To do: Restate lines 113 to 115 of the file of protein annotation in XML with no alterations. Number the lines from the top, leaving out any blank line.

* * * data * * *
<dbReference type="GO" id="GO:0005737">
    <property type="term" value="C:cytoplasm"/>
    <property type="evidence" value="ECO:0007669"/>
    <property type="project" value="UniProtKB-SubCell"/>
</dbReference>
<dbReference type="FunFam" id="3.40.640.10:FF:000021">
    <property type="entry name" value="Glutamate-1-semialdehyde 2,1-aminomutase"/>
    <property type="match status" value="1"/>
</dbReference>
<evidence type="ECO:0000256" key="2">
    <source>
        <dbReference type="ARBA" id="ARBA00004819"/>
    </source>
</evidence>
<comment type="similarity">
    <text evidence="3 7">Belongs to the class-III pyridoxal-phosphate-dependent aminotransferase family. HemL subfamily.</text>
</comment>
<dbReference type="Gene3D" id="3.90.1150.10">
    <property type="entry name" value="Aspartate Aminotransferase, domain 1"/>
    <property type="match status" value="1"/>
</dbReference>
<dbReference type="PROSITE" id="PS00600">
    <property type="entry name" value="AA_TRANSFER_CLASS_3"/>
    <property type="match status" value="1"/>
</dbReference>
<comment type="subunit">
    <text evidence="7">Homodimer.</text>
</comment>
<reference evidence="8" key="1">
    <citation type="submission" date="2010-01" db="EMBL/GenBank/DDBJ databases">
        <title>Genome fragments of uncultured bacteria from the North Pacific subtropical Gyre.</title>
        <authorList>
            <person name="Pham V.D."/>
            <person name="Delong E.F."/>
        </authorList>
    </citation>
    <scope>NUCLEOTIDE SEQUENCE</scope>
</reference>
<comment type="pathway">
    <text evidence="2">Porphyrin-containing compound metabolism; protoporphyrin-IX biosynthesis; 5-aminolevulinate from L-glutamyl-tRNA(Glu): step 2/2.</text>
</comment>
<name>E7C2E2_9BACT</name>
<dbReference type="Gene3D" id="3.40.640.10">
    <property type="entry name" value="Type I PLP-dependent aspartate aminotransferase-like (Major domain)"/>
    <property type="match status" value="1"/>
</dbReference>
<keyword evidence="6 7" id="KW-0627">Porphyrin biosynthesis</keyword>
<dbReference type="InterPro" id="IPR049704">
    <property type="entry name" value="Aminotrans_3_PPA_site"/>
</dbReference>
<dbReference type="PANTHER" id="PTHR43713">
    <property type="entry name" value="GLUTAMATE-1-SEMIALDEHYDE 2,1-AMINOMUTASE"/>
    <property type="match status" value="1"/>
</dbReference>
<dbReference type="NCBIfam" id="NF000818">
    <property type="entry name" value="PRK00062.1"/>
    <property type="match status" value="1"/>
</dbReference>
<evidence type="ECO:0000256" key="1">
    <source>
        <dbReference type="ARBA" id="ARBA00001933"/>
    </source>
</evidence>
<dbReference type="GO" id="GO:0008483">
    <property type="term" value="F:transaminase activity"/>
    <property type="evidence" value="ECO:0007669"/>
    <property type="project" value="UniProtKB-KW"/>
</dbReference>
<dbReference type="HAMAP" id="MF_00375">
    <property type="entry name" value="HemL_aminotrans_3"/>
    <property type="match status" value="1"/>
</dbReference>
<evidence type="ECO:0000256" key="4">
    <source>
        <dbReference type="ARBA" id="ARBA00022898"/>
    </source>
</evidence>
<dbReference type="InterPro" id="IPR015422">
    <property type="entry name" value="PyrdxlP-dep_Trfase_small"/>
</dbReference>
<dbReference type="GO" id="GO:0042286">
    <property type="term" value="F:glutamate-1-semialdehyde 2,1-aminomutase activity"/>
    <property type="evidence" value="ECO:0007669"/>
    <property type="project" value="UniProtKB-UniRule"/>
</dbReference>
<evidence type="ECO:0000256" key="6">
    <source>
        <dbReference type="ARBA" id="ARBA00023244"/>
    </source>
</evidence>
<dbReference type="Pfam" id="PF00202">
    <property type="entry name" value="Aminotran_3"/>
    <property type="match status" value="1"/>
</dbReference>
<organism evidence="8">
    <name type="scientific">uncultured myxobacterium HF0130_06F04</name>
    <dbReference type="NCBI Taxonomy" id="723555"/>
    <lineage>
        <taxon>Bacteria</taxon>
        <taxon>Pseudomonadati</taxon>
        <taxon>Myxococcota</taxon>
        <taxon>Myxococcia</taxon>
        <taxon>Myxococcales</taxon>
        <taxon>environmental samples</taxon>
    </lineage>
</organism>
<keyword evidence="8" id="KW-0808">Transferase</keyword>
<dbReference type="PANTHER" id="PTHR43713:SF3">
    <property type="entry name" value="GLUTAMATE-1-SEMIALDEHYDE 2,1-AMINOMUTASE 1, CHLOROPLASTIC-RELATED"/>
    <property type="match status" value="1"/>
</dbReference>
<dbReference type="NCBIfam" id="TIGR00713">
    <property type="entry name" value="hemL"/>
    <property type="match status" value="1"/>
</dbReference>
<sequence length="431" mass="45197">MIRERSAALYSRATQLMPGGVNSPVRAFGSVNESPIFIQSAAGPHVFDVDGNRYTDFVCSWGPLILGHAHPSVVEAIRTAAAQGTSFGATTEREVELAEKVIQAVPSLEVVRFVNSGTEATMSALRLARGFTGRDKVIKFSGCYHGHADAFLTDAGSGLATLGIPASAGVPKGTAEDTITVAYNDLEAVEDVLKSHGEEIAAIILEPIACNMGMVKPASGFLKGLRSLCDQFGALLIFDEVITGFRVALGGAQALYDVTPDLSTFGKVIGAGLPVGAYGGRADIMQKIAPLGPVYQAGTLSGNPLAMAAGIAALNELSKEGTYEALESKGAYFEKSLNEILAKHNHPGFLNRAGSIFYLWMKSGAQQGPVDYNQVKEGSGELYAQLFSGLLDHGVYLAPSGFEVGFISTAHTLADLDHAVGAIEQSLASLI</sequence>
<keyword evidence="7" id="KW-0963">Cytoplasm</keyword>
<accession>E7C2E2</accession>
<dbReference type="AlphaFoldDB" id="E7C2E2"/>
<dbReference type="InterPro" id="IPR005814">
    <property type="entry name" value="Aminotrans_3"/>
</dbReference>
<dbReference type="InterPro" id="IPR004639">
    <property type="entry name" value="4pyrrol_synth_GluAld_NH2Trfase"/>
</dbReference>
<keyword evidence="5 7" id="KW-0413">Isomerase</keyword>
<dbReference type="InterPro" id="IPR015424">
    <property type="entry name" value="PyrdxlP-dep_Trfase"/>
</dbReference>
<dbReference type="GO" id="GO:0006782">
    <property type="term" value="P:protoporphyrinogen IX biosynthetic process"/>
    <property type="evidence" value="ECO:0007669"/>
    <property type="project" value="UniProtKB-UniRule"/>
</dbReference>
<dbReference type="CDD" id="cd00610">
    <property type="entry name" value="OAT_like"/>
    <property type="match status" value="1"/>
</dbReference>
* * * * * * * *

    <property type="entry name" value="hemL"/>
    <property type="match status" value="1"/>
</dbReference>